TRC #325: Cells On A Plane + Effective Donating Revisited + Sad Music

sadmusicbabyOn this week’s show, Adam rings in about whether we really have to turn off cell phones on a plane, Darren contributes by revisiting effective donating, and Cristina conducts a minor segment about why we listen to sad music when we’re sad.

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Cell Phone Use on a Plane

inFace: Cell Phones on Airplanes

Turn Off That Phone! – How Things Work – Air & Space Magazine

Picocell – Wikipedia

Mobile phones on aircraft – Wikipedia

Effective Donating

Dean Karlan


Charity Science

How to donate to GiveWell charities tax-efficiently

Why Sad Music Makes Us Sad

Sad Music Induces Pleasant Emotion

Sad Music Induces Pleasant Emotion Original Research Article


The Paradox of Music-Evoked Sadness: An Online Survey

We Listen to Sad Music to Feel Nostalgic

The Reason We Enjoy Sad Music

There’s A Reason You Love Sad Music After A Breakup, New Study Says

Why We Like Sad Music


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3 Responses to TRC #325: Cells On A Plane + Effective Donating Revisited + Sad Music

  1. Rod Vokey says:

    One of the early reasons why you were discouraged from making cell phone calls in the air is that you hit too many cells from altitude which confused the older cell technology and caused some degree of communication overload.

    As far as impacting aircraft systems, in the early days when these rules arose the main systems that were in use for navigation were the VOR and ILS which worked in the VHF ranges and to a lesser degree NDB which operated overlapping the lower AM radio frequencies. In fact you could use AM transmitters as navigation beacons.

    The most critical time relative to interference is landing – especially in bad weather. When landing in such conditions you are dependent on the navigation aids (e.g. ILS) to get you within sight of the runway without encountering any terrain (e.g. mountain) or other obstruction. If something interfered at that point it could be dangerous. OTOH, most devices are not in the frequency ranges that would matter.

    If I were to ignore the rules, I would tend NOT to do so when landing in IFR conditions.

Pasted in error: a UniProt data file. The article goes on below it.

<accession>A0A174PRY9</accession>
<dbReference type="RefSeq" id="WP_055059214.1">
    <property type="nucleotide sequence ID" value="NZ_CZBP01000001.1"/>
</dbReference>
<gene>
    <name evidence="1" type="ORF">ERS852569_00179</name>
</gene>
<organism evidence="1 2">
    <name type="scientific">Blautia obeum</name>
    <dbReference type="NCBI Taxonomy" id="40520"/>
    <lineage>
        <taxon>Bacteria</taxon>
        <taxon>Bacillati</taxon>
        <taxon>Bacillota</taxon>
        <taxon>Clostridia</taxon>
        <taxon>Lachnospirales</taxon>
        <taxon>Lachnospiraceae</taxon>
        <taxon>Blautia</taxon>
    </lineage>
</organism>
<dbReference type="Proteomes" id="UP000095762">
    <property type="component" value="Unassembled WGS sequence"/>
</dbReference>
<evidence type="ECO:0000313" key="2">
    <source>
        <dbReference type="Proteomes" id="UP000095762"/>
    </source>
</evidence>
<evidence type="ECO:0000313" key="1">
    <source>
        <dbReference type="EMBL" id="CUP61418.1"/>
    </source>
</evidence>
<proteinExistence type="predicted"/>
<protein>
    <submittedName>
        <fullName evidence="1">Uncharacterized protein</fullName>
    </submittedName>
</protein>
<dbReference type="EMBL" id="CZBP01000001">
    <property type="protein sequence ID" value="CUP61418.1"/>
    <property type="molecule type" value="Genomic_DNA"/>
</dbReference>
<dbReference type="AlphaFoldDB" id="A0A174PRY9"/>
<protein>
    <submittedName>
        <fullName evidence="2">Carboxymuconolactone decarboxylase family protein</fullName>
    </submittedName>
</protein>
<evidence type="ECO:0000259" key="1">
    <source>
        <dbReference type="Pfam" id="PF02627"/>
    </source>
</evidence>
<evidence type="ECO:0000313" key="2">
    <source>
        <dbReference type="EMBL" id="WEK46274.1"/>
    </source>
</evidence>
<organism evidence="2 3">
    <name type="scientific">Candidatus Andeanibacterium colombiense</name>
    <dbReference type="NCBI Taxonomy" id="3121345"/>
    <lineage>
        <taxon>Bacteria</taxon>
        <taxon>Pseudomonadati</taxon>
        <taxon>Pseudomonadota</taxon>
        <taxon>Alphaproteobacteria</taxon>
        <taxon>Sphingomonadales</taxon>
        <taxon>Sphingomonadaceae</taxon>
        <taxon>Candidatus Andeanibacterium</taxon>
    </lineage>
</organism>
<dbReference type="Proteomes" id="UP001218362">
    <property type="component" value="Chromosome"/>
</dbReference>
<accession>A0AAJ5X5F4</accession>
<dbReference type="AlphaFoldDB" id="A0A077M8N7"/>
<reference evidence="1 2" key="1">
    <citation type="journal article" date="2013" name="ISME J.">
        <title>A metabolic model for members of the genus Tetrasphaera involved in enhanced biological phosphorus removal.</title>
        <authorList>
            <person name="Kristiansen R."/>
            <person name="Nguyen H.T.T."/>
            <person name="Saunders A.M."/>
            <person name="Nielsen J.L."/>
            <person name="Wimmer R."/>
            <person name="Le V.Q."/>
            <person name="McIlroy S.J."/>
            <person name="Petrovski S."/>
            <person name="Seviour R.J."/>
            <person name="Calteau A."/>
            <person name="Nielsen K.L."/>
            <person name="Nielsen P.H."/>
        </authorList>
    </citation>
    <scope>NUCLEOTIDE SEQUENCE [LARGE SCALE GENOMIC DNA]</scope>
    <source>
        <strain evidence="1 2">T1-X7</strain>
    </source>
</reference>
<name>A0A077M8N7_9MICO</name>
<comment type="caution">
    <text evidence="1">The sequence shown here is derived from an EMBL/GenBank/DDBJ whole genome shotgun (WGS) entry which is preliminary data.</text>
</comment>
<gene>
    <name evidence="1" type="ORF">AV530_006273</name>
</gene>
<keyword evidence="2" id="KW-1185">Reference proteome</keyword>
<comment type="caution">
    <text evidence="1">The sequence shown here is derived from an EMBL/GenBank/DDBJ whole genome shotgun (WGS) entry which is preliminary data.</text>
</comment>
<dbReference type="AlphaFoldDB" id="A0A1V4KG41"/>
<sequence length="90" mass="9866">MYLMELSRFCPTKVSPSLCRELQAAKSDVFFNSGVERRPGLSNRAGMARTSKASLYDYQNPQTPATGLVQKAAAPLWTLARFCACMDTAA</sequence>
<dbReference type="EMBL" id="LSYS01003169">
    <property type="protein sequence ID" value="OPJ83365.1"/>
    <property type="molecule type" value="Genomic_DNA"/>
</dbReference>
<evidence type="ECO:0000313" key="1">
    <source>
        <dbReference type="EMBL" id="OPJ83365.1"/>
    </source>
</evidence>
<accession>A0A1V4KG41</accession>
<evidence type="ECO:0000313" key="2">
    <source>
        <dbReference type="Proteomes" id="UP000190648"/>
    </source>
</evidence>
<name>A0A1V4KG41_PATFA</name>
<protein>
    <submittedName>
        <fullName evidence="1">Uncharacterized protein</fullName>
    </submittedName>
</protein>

2. Paul Buhler says:

    Sometimes when I hear a pilot say unauthorized cellphone use caused a navigation error, I wonder is it possible the pilot is relying on the cellphone as an excuse for a mistake that occurred in the cockpit? “Arguments about the effect of mobile phones on planes’ guidance systems aside, wouldn’t somebody, either in the cockpit or in air traffic control, have noticed the plane wasn’t where it was supposed to be? The plane was supposed to land at the Minangkabau International Airport in Padang, which opened in July, but instead landed at the city’s old airport. Sounds like somebody just screwed up, rather than a phone being to blame.” And I liked this comment from the above article, ”
    If cell phones were really dangerous on airplanes, don�t you think terrorists would have figured out that it is way easier to ship a box of cell phones next day air, than it is to smuggle a knife on to a commercial airline?”
    But there no easy solutions to this problem, as Wikipedia notes, “On the other hand, official aviation agencies and safety boards are resisting any relaxation of the present safety rules unless and until it can be conclusively shown that it would be safe to do so. There are both technical and social factors which make the issues more complex than a simple discussion of safety versus hazard.” And the 737 landing error may involve more than just a cell phone. As the ASRS database noted, “AN ACR B737-700 CREW, ON APCH TO BWI RWY 10, ATTRIBUTES BEING OFF COURSE TO POSSIBLE UNAUTH USE OF CELL PHONES PROMPTED BY A CABIN ANNOUNCEMENT. THE INABILITY OF THE CREW TO BOTH BE ON THE ILS FREQ BECAUSE OF THE APCH DESIGN, ALSO MAYBE A CONTRIBUTING FACTOR.” ACN: 576709 (52 of 77)

  3. Pingback: The Reality Check – Darren McKee: Effective Donating Revisited | EARadio

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